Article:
Reconsider Your Use of Prednisone

Pros and Cons of Prednisone

When I was first hit with Chronic Pain (Story Here), prednisone turned out to be my best friend. It was amazing stuff that removed all my pain. I had not felt that great in a long time. I didn’t even experience any side effects while taking the medication. But ten years later, I have some warnings to share with you. I hope you will take heed of them because as I learned, your doctors aren’t going to warn you or even express concern.

Reminder:  I am a patient, not a doctor. What I am sharing comes largely from what my doctors taught me and what I have discovered in my own searching.

I am sharing to hopefully help you be informed enough to support friends with this syndrome or possibly acquire informed questions for your doctor. Please talk with your doctor or visit the Mayo Clinic website for official information, diagnosis, and treatment.


Weight Gain

I have struggled with weight my entire life. Up and Down. Up and Down. It’s the story of my life. But I had finally learned to lose and manage my weight until chronic pain arrived. My doctor gave me prednisone to reduce inflammation. Immediately, I began to gain back my weight. Yes, there were other reasons; like, I was no longer fixing my own food and was getting very little exercise. But in the long run, even once I was up and about, I could not lose the weight

Hard to Stop

The first RX was one of those titration packs where you reduce the amount each day. But when I began reducing, the pain returned. So I ended up on 40mgs of prednisone to keep the pain at bay. Unfortunately, I had a difficult time getting off because the pain would keep returning. After I got an actual diagnosis and could be treated, we began again to reduce the amount I was taking. The first 20mgs weren’t hard. But then my knees began to swell and be painful. After the knee issue was resolved, I could only reduce the steroid by 1 mg at a time and then stay there for a month or so. When I got to 5mg, it was impossible to reduce anymore because of pain. In total, I remained on prednisone at some level for 10 years. Finally, this past March 2011, I forced myself to reduce my way completely off.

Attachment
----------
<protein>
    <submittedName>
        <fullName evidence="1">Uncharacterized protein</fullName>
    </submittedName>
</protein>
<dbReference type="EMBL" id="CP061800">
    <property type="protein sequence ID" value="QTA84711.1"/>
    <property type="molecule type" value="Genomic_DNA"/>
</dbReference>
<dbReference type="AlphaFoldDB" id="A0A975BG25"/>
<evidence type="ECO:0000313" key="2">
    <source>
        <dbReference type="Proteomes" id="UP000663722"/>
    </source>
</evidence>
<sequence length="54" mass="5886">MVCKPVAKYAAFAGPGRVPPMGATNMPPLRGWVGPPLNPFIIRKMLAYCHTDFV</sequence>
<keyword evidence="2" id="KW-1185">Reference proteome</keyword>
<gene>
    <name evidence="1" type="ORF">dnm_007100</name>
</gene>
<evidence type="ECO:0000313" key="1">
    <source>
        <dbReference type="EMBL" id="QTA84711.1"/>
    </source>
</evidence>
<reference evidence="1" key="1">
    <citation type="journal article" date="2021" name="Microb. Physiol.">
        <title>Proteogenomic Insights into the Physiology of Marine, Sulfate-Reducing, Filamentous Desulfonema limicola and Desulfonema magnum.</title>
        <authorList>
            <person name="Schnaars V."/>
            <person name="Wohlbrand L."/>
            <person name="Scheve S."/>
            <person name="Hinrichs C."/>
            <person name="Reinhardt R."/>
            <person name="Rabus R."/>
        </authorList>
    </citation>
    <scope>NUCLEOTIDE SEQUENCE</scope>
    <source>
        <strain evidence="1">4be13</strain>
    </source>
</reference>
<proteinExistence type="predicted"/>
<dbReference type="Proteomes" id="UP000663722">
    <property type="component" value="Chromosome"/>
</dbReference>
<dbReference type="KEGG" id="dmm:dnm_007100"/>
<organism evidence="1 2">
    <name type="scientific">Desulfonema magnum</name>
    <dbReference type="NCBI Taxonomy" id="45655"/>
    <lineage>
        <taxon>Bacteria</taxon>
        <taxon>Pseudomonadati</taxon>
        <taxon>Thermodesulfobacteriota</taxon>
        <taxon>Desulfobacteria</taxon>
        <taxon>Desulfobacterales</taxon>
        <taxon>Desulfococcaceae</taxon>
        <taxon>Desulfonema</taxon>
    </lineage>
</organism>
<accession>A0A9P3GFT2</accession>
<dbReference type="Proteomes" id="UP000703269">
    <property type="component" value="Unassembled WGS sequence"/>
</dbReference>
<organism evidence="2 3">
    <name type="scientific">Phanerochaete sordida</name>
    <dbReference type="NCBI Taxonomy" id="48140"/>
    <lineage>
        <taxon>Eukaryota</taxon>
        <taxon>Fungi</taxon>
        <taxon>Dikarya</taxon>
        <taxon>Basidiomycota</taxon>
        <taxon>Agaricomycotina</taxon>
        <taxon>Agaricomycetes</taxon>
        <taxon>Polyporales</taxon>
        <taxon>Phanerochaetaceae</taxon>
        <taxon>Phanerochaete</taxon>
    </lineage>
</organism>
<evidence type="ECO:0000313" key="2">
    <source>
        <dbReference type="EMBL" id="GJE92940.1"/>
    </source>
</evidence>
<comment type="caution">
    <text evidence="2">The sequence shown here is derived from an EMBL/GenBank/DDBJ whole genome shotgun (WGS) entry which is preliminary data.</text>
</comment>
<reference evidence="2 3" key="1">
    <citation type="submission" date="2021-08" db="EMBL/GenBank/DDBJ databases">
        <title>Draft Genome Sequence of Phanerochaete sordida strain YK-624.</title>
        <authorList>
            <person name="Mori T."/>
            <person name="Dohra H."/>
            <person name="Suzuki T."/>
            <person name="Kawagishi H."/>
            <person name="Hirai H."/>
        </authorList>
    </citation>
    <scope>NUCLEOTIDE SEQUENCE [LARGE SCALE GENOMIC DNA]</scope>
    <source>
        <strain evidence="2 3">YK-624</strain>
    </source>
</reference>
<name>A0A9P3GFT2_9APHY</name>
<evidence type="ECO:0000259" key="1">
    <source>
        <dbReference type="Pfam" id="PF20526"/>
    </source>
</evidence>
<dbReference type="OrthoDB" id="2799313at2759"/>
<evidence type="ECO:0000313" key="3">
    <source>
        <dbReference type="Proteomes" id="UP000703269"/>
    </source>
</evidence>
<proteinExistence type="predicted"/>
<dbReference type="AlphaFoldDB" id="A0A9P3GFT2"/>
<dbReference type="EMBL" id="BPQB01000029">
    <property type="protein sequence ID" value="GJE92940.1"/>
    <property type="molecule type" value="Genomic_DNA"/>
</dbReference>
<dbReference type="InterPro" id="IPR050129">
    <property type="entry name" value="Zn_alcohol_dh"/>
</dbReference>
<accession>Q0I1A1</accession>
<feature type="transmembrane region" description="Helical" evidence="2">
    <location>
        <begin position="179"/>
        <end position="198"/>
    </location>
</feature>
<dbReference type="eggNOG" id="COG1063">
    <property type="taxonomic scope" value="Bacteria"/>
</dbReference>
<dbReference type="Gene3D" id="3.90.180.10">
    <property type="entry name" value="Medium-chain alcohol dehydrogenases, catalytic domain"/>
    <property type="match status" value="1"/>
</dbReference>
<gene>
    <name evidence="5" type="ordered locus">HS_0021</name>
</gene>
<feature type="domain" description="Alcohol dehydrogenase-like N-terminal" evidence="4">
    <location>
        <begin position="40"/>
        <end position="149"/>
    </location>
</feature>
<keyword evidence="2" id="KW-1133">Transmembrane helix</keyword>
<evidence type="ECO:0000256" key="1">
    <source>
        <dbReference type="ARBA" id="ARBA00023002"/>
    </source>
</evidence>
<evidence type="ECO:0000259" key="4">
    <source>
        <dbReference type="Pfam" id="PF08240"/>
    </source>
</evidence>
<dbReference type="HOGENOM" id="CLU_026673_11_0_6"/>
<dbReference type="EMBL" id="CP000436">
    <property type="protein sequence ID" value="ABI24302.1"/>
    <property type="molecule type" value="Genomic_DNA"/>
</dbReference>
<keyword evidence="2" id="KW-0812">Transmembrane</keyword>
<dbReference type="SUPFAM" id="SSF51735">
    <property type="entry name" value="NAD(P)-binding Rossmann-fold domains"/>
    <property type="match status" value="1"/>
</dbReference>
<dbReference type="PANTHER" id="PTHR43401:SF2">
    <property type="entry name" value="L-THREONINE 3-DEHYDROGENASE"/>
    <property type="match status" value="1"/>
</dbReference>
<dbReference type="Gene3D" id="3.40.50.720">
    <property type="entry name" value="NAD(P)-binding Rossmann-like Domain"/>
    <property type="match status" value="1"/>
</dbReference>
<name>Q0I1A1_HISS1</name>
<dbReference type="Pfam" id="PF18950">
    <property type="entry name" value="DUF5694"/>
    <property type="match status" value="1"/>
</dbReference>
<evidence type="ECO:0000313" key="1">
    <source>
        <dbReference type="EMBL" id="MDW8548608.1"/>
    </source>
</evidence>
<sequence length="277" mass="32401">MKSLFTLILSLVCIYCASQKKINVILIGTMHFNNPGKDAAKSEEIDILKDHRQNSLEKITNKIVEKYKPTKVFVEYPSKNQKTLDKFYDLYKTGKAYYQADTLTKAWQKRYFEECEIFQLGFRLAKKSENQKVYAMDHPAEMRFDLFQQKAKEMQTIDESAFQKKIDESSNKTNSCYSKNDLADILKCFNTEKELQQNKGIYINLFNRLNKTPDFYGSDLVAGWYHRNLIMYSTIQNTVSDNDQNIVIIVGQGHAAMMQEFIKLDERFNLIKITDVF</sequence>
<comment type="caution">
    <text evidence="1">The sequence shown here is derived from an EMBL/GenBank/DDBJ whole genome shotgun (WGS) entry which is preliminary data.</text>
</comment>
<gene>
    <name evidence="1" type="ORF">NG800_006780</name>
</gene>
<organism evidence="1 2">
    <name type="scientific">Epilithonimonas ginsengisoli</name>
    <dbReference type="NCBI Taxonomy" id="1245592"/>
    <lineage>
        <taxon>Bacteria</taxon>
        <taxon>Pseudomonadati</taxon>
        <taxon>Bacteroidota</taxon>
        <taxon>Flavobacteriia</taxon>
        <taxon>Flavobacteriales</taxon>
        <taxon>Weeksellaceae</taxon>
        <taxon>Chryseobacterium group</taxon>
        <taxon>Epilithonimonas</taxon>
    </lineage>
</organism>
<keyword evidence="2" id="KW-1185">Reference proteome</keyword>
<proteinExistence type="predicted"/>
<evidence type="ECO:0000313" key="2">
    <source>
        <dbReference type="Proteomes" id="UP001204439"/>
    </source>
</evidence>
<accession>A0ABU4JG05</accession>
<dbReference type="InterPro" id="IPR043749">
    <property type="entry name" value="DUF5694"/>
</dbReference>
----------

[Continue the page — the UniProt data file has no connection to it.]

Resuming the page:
Adrenal Gland Problems

After a few months, I headed to my endocrinologist to check on my thyroid. She decided we needed to do some adrenal testing to make sure they were functioning correctly after having been on the steroid for so long. Long-Term steroid use can cause Adrenal gland problems; such as blurred vision, dizziness or fainting, a fast, irregular, or pounding heartbeat, increased thirst or urination, irritability, or unusual tiredness or weakness.

More Infections

pros and cons prednisone
Thumbs up down image by TUMISIS at Pixabay

Steroid use can cause your immunity to weaken. In retrospect, I did have a lot of infections. If you are regularly taking prednisone, ASK YOUR DOCTOR FIRST, if you should receive any vaccinations.

Mood or behavior changes

You have probably heard about athletes that take steroids can have mood changes or behavior problems. Fortunately, I was not affected by this one.

Bone Loss

This is a big one for me. I just recently learned that I have osteoporosis. A few years ago, I saw on an insurance brochure that I should possibly have a DXA bone scan done. I didn’t pursue this because I wasn’t 65. But a finally asked my rheumatologist about it and he was adamant that I should get one. I wasn’t too concerned; after all, I am a dairy farmer’s daughter and I love my dairy products. But the results were alarming and I am now at high risk for fracture, especially my hip.

What bothers me most is that with a whole team of doctors, no one bothered to say, “Take some extra calcium supplements.” even though my husband and I expressed our concerns several times. Maybe it was because I was taking my one a day and getting some extra calcium there. I don’t know.

But here I am with swiss cheese for bones. And facing treatments that scare the "you know what" out of me. #prednisone #longtermuseofprednisone Share on X

In Conclusion

I’m telling you this as a precaution. Do your own research and talk with your doctor before you decide to stay on this drug long-term.


Prednisone (Oral Route) Precautions – Mayo Clinic

Learn More About my Journey with Pain

journey with pain
Mandy’s Journey with Chronic Pain ribbon image by Marketa Machova

About Mandy Farmer

Pastor's Wife (retired) &  Chronic Pain Warrior blogs about how to make it through anything by relating her own life experiences to her writing. She is passionate about her love for the Lord and desires to spread that passion to others. She has a great desire to encourage women who are following behind her.

View all posts by Mandy Farmer

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